I was thrilled to see John Wall get in McGee’s ear. Too often in recent years the young Wizards have passed up the easy, more fundamental play for the less fundamental and much more difficult one. They have long needed someone who was willing, able and best positioned to point these issues out to his teammates. And what is probably most encouraging is that the other players appear to be listening.

I also feel compelled to contrast Wall’s behavior against players like McGee and Blatche.  Flash back to last season, there were occasions when Coach Flip Saunders would pull Andray Blatche or JaVale McGee out of a game, typically for some breakdown in fundamentals. Both of these players have either walked past Flip (in the case of Blatche) or looked uninterested (in the case of McGee) when Flip was trying to provide them with instructions on what he wanted to see from them. Through two games in the Summer League, when Wall is not in the game, or during stoppages in play, he is with the coaches receiving whatever instruction the coaches are providing. Again, extremely refreshing behavior particularly for a team leader.

Some other random observations:

  • While JaVale has made some progress – bulked up a bit and his wind appears to be a little better. He still has additional work to do in both of those areas. However, he still is biting on head fakes much too often. This was particularly evident in the Clippers game, when on one play, Nick Caner-Medley got him to bite on pump fakes twice making JaVale look as if he was on a pogo stick.
  • While JaVale could use all the time he can get in order to work on his conditioning, I would like to see Hamady N’Diaye get more playing time. The lack of playing time makes me wonder if the Wiz will assign N’Diaye to the DLeague for a bit this season.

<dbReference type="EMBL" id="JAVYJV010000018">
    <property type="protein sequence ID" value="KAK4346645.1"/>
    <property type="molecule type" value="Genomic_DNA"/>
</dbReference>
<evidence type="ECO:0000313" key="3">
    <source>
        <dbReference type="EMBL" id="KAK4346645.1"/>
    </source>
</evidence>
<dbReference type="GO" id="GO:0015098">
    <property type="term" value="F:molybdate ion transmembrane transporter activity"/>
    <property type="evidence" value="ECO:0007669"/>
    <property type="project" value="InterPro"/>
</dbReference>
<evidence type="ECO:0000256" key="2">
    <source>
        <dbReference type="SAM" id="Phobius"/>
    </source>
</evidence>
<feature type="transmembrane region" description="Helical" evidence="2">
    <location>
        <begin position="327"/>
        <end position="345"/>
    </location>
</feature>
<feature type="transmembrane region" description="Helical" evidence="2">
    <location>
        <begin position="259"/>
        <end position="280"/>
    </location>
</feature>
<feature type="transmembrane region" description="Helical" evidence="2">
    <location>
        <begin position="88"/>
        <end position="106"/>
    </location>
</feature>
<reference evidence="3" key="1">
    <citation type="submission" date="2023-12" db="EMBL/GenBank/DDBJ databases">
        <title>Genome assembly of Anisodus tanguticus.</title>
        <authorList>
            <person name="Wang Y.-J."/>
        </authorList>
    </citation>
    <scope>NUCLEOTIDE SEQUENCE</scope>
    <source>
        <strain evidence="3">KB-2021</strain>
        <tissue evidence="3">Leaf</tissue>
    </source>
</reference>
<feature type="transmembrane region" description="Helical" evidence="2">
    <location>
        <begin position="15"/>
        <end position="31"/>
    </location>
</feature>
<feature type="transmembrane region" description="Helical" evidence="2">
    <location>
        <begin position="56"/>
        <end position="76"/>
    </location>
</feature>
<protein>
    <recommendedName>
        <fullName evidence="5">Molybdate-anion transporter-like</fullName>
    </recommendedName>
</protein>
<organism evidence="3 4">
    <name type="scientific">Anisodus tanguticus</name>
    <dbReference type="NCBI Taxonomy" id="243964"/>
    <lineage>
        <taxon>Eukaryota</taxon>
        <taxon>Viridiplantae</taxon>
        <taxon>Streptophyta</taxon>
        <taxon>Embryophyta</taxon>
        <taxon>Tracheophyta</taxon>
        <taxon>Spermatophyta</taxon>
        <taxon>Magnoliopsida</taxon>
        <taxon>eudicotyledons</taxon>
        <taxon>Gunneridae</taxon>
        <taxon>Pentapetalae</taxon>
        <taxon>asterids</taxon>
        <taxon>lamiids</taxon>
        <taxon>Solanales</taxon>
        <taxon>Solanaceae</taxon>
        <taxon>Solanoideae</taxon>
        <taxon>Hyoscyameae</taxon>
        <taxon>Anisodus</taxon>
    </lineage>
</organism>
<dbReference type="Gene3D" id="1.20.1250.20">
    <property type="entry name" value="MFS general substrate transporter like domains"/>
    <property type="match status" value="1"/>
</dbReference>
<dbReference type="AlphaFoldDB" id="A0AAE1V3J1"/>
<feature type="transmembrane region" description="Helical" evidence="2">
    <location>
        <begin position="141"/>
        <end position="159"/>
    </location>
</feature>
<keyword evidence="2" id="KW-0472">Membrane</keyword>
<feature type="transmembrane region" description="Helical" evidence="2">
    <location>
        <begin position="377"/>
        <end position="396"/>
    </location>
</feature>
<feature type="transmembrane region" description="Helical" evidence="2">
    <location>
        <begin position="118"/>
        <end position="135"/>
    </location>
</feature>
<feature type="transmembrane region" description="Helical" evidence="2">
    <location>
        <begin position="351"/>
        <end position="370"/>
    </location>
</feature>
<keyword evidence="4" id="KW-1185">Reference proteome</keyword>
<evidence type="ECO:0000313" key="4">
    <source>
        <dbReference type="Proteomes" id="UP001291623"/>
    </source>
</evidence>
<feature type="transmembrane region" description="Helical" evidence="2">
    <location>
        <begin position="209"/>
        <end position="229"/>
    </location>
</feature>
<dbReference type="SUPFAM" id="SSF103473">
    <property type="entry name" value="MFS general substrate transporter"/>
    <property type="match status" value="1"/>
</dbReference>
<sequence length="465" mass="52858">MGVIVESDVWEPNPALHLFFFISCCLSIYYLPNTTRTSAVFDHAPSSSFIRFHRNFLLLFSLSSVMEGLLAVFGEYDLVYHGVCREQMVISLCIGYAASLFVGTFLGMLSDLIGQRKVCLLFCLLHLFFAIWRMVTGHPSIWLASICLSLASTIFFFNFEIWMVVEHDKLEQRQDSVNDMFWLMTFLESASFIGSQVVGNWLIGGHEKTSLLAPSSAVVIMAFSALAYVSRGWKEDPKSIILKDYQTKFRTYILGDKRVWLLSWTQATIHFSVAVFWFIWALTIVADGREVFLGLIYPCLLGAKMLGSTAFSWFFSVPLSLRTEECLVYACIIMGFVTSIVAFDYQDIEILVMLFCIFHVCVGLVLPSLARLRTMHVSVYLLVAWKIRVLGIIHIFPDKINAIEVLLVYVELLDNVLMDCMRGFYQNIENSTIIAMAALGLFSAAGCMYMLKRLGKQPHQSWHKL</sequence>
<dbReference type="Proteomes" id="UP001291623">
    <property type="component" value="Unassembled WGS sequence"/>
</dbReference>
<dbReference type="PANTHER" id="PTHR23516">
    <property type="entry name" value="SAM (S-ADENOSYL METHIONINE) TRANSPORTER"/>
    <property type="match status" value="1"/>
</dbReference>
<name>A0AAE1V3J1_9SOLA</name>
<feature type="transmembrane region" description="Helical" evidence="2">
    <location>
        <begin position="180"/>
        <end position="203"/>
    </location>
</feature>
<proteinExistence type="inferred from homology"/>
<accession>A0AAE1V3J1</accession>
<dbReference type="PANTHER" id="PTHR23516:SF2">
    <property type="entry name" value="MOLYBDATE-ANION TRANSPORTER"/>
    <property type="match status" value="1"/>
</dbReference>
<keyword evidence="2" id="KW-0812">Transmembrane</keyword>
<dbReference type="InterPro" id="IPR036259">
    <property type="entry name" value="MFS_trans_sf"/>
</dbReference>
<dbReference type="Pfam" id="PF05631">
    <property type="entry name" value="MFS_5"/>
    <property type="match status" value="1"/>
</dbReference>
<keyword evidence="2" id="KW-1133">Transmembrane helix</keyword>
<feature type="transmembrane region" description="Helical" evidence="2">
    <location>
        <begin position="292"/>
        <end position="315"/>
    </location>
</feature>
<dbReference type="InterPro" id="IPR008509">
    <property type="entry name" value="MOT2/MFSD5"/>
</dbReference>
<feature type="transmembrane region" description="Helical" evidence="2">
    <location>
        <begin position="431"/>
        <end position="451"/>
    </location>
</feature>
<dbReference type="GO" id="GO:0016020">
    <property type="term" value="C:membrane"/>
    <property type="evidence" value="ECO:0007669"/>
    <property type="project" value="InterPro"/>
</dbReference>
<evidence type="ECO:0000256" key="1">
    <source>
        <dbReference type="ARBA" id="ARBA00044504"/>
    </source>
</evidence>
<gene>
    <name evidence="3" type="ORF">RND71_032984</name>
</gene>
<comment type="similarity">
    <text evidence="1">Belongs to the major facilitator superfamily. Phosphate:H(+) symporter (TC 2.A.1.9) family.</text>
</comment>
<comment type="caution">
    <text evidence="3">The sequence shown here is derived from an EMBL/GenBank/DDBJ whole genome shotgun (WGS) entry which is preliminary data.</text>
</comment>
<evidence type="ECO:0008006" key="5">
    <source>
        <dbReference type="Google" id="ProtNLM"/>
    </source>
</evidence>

• While this is only Summer League, Trevor Booker is beginning to prove those Wiz fans, who complained about his selection, wrong. While his stats will not jump off the stat sheet he is proving to be what the Wiz thought he would be – a big body who rebounds, aggressively defends, can hit an open 12-18 foot shot, easily runs the floor and most importantly has some “dog” in him. They have long needed a big who has a bit of a nasty streak in him.
  • The Clippers’ Sofoklis “Baby Shaq” Schortsanitis appears to be the Oliver Miller of Greece, except he bulkier at 340+ lbs and is less gifted offensively. He sets a hell of a screen though.
  • NBA TV should consider using anyone other than Kevin McHale for color commentary, they can save him for studio work.
  • Can’t the NBA afford better Summer League uniforms? Or at a minimum can’t they find a vendor that produces tag-less, reversible jerseys? It looks cheap to see those little white tags sticking out from the top of the white-side of the jerseys. Hell, hire an intern to cut the darn tags.